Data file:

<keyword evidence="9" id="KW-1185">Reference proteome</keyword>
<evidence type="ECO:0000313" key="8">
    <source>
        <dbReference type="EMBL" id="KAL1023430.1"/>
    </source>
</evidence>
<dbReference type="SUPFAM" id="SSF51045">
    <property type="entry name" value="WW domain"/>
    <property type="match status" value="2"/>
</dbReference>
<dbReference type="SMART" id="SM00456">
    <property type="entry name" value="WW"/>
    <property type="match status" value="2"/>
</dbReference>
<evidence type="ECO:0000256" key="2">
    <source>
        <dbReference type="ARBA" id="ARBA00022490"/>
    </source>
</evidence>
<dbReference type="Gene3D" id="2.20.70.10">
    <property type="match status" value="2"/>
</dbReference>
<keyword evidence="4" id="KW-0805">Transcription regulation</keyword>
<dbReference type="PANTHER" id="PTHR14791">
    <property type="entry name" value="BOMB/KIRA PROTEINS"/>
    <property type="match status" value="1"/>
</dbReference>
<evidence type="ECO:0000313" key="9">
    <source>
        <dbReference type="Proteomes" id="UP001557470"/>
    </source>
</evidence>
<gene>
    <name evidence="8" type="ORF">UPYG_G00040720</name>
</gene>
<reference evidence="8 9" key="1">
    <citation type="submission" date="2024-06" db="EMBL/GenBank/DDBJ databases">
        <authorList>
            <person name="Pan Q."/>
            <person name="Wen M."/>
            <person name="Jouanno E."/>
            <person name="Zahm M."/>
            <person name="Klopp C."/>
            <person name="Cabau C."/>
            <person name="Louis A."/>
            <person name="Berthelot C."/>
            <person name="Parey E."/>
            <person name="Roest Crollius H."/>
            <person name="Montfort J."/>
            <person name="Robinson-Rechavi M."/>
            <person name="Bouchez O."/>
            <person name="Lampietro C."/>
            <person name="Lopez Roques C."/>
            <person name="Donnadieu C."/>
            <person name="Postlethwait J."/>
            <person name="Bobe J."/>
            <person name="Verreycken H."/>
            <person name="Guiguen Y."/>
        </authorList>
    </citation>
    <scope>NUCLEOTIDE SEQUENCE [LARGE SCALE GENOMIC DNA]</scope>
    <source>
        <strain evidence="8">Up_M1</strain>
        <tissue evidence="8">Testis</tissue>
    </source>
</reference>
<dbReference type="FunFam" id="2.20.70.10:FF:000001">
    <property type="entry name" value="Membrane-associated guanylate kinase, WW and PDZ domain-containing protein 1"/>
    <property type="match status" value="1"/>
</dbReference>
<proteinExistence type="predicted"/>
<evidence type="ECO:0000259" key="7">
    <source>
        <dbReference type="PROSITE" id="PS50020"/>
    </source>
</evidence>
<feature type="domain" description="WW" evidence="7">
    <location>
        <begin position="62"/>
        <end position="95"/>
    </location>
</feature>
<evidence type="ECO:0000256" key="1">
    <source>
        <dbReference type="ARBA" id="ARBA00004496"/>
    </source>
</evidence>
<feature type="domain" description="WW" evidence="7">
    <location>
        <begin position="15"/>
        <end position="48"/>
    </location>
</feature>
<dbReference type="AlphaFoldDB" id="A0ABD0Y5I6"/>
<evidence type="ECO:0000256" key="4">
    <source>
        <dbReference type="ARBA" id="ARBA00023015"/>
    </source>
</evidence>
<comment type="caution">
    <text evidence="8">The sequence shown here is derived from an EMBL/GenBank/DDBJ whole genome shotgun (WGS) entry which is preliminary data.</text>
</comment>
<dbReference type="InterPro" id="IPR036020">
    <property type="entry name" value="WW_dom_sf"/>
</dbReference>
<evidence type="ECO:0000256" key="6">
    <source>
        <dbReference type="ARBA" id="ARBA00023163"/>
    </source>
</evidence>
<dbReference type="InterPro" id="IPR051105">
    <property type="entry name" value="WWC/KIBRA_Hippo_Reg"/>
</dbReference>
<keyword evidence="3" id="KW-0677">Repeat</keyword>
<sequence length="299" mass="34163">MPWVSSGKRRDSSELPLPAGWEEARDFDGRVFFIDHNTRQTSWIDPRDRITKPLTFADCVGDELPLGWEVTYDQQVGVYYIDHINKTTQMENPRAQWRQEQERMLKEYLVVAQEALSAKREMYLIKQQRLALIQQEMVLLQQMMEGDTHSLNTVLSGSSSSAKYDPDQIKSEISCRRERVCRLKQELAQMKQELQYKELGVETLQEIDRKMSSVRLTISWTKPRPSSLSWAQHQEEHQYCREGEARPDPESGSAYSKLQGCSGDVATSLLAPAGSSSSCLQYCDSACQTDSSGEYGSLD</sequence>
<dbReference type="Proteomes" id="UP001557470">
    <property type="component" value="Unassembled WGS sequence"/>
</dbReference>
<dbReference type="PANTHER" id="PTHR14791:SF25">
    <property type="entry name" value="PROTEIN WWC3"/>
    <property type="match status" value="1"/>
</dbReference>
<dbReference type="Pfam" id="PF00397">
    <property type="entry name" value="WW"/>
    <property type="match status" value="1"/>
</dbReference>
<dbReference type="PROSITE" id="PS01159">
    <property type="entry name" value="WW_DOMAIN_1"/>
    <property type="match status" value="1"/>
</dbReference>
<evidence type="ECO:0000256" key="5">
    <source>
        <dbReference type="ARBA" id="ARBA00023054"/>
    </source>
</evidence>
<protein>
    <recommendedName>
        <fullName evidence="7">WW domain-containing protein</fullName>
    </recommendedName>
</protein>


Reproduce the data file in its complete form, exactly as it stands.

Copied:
<keyword evidence="9" id="KW-1185">Reference proteome</keyword>
<evidence type="ECO:0000313" key="8">
    <source>
        <dbReference type="EMBL" id="KAL1023430.1"/>
    </source>
</evidence>
<dbReference type="SUPFAM" id="SSF51045">
    <property type="entry name" value="WW domain"/>
    <property type="match status" value="2"/>
</dbReference>
<dbReference type="SMART" id="SM00456">
    <property type="entry name" value="WW"/>
    <property type="match status" value="2"/>
</dbReference>
<evidence type="ECO:0000256" key="2">
    <source>
        <dbReference type="ARBA" id="ARBA00022490"/>
    </source>
</evidence>
<dbReference type="Gene3D" id="2.20.70.10">
    <property type="match status" value="2"/>
</dbReference>
<keyword evidence="4" id="KW-0805">Transcription regulation</keyword>
<dbReference type="PANTHER" id="PTHR14791">
    <property type="entry name" value="BOMB/KIRA PROTEINS"/>
    <property type="match status" value="1"/>
</dbReference>
<evidence type="ECO:0000313" key="9">
    <source>
        <dbReference type="Proteomes" id="UP001557470"/>
    </source>
</evidence>
<gene>
    <name evidence="8" type="ORF">UPYG_G00040720</name>
</gene>
<reference evidence="8 9" key="1">
    <citation type="submission" date="2024-06" db="EMBL/GenBank/DDBJ databases">
        <authorList>
            <person name="Pan Q."/>
            <person name="Wen M."/>
            <person name="Jouanno E."/>
            <person name="Zahm M."/>
            <person name="Klopp C."/>
            <person name="Cabau C."/>
            <person name="Louis A."/>
            <person name="Berthelot C."/>
            <person name="Parey E."/>
            <person name="Roest Crollius H."/>
            <person name="Montfort J."/>
            <person name="Robinson-Rechavi M."/>
            <person name="Bouchez O."/>
            <person name="Lampietro C."/>
            <person name="Lopez Roques C."/>
            <person name="Donnadieu C."/>
            <person name="Postlethwait J."/>
            <person name="Bobe J."/>
            <person name="Verreycken H."/>
            <person name="Guiguen Y."/>
        </authorList>
    </citation>
    <scope>NUCLEOTIDE SEQUENCE [LARGE SCALE GENOMIC DNA]</scope>
    <source>
        <strain evidence="8">Up_M1</strain>
        <tissue evidence="8">Testis</tissue>
    </source>
</reference>
<dbReference type="FunFam" id="2.20.70.10:FF:000001">
    <property type="entry name" value="Membrane-associated guanylate kinase, WW and PDZ domain-containing protein 1"/>
    <property type="match status" value="1"/>
</dbReference>
<proteinExistence type="predicted"/>
<evidence type="ECO:0000259" key="7">
    <source>
        <dbReference type="PROSITE" id="PS50020"/>
    </source>
</evidence>
<feature type="domain" description="WW" evidence="7">
    <location>
        <begin position="62"/>
        <end position="95"/>
    </location>
</feature>
<evidence type="ECO:0000256" key="1">
    <source>
        <dbReference type="ARBA" id="ARBA00004496"/>
    </source>
</evidence>
<feature type="domain" description="WW" evidence="7">
    <location>
        <begin position="15"/>
        <end position="48"/>
    </location>
</feature>
<dbReference type="AlphaFoldDB" id="A0ABD0Y5I6"/>
<evidence type="ECO:0000256" key="4">
    <source>
        <dbReference type="ARBA" id="ARBA00023015"/>
    </source>
</evidence>
<comment type="caution">
    <text evidence="8">The sequence shown here is derived from an EMBL/GenBank/DDBJ whole genome shotgun (WGS) entry which is preliminary data.</text>
</comment>
<dbReference type="InterPro" id="IPR036020">
    <property type="entry name" value="WW_dom_sf"/>
</dbReference>
<evidence type="ECO:0000256" key="6">
    <source>
        <dbReference type="ARBA" id="ARBA00023163"/>
    </source>
</evidence>
<dbReference type="InterPro" id="IPR051105">
    <property type="entry name" value="WWC/KIBRA_Hippo_Reg"/>
</dbReference>
<keyword evidence="3" id="KW-0677">Repeat</keyword>
<sequence length="299" mass="34163">MPWVSSGKRRDSSELPLPAGWEEARDFDGRVFFIDHNTRQTSWIDPRDRITKPLTFADCVGDELPLGWEVTYDQQVGVYYIDHINKTTQMENPRAQWRQEQERMLKEYLVVAQEALSAKREMYLIKQQRLALIQQEMVLLQQMMEGDTHSLNTVLSGSSSSAKYDPDQIKSEISCRRERVCRLKQELAQMKQELQYKELGVETLQEIDRKMSSVRLTISWTKPRPSSLSWAQHQEEHQYCREGEARPDPESGSAYSKLQGCSGDVATSLLAPAGSSSSCLQYCDSACQTDSSGEYGSLD</sequence>
<dbReference type="Proteomes" id="UP001557470">
    <property type="component" value="Unassembled WGS sequence"/>
</dbReference>
<dbReference type="PANTHER" id="PTHR14791:SF25">
    <property type="entry name" value="PROTEIN WWC3"/>
    <property type="match status" value="1"/>
</dbReference>
<dbReference type="Pfam" id="PF00397">
    <property type="entry name" value="WW"/>
    <property type="match status" value="1"/>
</dbReference>
<dbReference type="PROSITE" id="PS01159">
    <property type="entry name" value="WW_DOMAIN_1"/>
    <property type="match status" value="1"/>
</dbReference>
<evidence type="ECO:0000256" key="5">
    <source>
        <dbReference type="ARBA" id="ARBA00023054"/>
    </source>
</evidence>
<protein>
    <recommendedName>
        <fullName evidence="7">WW domain-containing protein</fullName>
    </recommendedName>
</protein>